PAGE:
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Swords, Cutting and Military History

Bringing a cutting edge back to life

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Many people have been asking for information on polishing, sharpening (or otherwise re-edging) a sword used in modern test-cutting practice.  While this seems a simple request, it’s a very wide open and technical topic.  To bring a dull blade back to life, we may be looking at three entirely different kinds of “sharpening”, each with their own level of technical difficulty, skill requirements and equipment.  We’ll look at the three major classification of “sharpening” :

Re-edging: Using a simple leather stropper or sharpening steel to re-align the blade edge

Sharpening:  Using a combination of tools or whetstones to remove material from — and reshape — the cutting bevel and final edge of a blade

Polishing or Restoring:  An extensive removal of any rust or tarnished areas of a blade by literally  wearing away — and potentially reshaping — the entire surface area of sword, including sharpening the cutting edge.

In this article, we’re going to look at various ways to bring a blade back to life, from the easiest — requiring no particular skill — on up to actual polishing / resurfacing of a blade, for which a practitioner will need a great deal of training, equipment and practice to be successful.


Re-edging and stropping

As I’ve discussed in other articles, most blades used in cutting start to become dull not because the cutting edge is being worn off, but because the fine edge thickness (the width of the actual cutting edge;  where “sharp” = approximately 3/1000th inch or 90 microns width or less) is actually folding over with the impact of cutting.

Folded edge

Edge exhibiting folding and breaks photo by Kasrak

This folding creates an extremely wide edge thickness, making it more difficult to cut through targets, thus requiring more force be used, which folds the edge even more. The easiest method for restoring / re-edging an undamaged blade — that is, one without major nicks or breaks in the cutting edge — is to re-align the folded edge so it is straight and narrow again.

This can be done by stropping the blade on a section of leather which has had a fine abrasive rubbed on it, similar to the technique used by old-time barbers to re-edge straight razors.  The blade edge is held down on the leather, then is pushed across the stopper away from the cutting edge.  The rough leather surface, combined with the fine abrasive, pulls any folded edges back into alignment;  the abrasive also helps wear off any rough surfaces or burrs which may form as the edge is pulled back into shape.  For more information on the mechanics of edge sharpness and stropping, see my Razor Edged series of articles.



Edge angleEventually, any sword used in practical cutting will develop small edge nicks, cracks or signs of chipping, as material is worn away or the edge fractures through repeated stressing.  The only way to repair this damage is to use a stone to wear away the damaged material, exposing fresh metal for a new edge.

This must be done very, very carefully;  the practitioner will need to wear away the edge bevel (the final angle of the blade from the blade width to the cutting edge) without changing the angle of the bevel.

This angle determines the final cutting edge width, guided by the overall shape of the blade and the hardness of the steel.  If the angle is made too acute (sharp), it can result in such a thin edge thickness that the steel folds over or chip at the lightest impact.  Too obtuse (low) an angle, and the cutting edge thickness will be so wide it’s effectively dull.  Most swords have a edge bevel of approximately 30 degrees, though this can be set differently by the smith or manufacturer if blade shape etc. require it.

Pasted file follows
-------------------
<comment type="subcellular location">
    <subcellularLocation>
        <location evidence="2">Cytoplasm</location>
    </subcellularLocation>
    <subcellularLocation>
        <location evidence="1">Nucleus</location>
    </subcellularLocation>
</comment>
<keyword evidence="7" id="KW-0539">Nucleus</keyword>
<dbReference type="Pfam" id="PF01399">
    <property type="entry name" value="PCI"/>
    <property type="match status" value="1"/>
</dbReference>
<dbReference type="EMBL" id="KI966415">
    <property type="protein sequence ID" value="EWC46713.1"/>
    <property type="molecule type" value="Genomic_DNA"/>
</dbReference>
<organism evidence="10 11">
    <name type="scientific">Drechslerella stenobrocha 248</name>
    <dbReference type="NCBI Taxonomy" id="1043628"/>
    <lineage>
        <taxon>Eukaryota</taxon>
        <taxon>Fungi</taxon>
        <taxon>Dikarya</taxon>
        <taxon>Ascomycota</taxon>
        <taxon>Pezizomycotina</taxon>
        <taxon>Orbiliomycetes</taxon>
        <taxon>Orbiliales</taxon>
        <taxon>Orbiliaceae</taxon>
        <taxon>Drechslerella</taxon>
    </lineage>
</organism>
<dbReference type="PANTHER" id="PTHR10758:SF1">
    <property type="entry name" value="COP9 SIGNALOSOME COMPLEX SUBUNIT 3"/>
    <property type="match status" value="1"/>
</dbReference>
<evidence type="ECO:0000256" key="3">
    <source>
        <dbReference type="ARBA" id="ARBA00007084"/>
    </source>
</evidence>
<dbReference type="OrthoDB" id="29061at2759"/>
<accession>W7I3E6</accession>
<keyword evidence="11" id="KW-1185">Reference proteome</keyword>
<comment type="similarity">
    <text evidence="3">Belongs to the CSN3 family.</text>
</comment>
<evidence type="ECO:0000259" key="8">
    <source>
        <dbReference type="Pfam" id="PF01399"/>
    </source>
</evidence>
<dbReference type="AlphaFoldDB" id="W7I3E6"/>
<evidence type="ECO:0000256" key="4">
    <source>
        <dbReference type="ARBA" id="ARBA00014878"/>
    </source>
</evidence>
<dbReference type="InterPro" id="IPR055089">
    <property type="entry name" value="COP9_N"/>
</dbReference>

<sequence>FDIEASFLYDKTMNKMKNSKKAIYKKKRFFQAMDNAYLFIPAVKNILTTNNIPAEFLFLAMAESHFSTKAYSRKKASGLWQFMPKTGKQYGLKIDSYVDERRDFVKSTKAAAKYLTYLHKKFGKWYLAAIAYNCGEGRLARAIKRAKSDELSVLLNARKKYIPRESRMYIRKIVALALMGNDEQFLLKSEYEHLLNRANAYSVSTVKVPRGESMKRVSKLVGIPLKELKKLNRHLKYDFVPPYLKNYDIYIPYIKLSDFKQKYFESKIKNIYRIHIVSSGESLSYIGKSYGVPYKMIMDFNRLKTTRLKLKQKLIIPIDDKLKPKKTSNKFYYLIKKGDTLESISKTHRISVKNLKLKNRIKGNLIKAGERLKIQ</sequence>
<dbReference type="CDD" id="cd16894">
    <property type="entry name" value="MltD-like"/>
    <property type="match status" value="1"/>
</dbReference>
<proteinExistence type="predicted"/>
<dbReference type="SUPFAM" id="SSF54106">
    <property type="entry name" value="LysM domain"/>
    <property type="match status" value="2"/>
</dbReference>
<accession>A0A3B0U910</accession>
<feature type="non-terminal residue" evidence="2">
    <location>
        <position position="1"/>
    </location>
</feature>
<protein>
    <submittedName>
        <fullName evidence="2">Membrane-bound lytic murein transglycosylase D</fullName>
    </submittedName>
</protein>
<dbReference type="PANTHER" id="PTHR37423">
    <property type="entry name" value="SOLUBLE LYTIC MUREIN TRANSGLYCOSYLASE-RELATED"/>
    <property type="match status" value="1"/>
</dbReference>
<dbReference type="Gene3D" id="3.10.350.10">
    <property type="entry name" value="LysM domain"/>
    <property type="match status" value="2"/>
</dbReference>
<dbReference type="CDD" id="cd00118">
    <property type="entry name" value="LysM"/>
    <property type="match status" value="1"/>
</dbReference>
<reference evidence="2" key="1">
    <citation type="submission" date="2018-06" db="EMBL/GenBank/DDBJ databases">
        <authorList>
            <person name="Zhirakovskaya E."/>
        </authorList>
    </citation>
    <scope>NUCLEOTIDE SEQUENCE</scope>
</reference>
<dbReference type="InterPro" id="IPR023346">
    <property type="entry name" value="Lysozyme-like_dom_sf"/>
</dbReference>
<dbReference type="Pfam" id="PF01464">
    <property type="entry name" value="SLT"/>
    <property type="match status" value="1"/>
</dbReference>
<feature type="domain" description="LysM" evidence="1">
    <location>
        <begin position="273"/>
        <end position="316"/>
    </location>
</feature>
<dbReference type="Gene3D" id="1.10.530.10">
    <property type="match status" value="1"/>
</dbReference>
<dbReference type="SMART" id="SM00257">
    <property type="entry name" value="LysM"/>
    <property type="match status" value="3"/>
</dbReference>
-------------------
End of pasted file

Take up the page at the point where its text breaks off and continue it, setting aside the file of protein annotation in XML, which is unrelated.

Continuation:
You can, through the use of the leather strop technique with a heavy grit abrasive, easily remove small nicks and chips.  However, larger nicks will require much more of the steel to be worn away to create a fresh edge.  An good introductory article on sharpening an edged weapon for Do-It-Yourselfers is Sword Buyer’s Guide’s How To Sharpen a Sword.  Some of their important tips for beginners include:

DON’’T attempt to sharpen swords that are antiques; – leave that to the experts, otherwise you will almost certainly destroy their value.


DON’’T use normal power tools to sharpen swords unless you REALLY know what you are doing. For a start, it’s extremely dangerous. Secondly, the friction can heat up the blade, ruining the swords temper and heat treatment, and it’s all too easy to lose the swords geometry.


DO be very careful and patient when sharpening swords. More accidents occur when performing sword maintenance than at any other time, so make sure that you are paying 100% attention to what you are doing and eliminate outside distractions.

While various articles and experts recommend the use of different tools,  in general you’ll be going through at least three phases in sharpening your blade edge:

  1. Roughing the edge
  2. Polishing the edge
  3. Finishing the edge bevel


1. Roughing the Edge

By “roughing”, I’m referring to quickly wearing away quite a bit of your edge material, to expose fresh steel.  Many practitioners recommend the use of a metal file for quick removal of this material, while others suggest the use of heavy grit waterstones (400 to 600 grit) for more careful roughing.  There are several web forums with discussion and debate of sharpening techniques and tools, including Sword Forum International’s discussion: Sharpening European Swords for Cutting as well as’s in-depth discussion of How to Sharpen a Sword. You might also want to look at Nihonzashii’s Japanese Sword Polishing guide

The major point here is to ensure Roughing an edge with a fileyou keep the sword’s edge bevel at the correct angle while roughing, and rough equally along the length of the blade.  For beginners, note you must rough the entire blade length on both sides, and not just the spots where the damage has occurred.  Not doing this will result in dips and wavers in your final blade edge, which will become points of weakness for further chipping, in not actually causing points where stress fracturing can take place.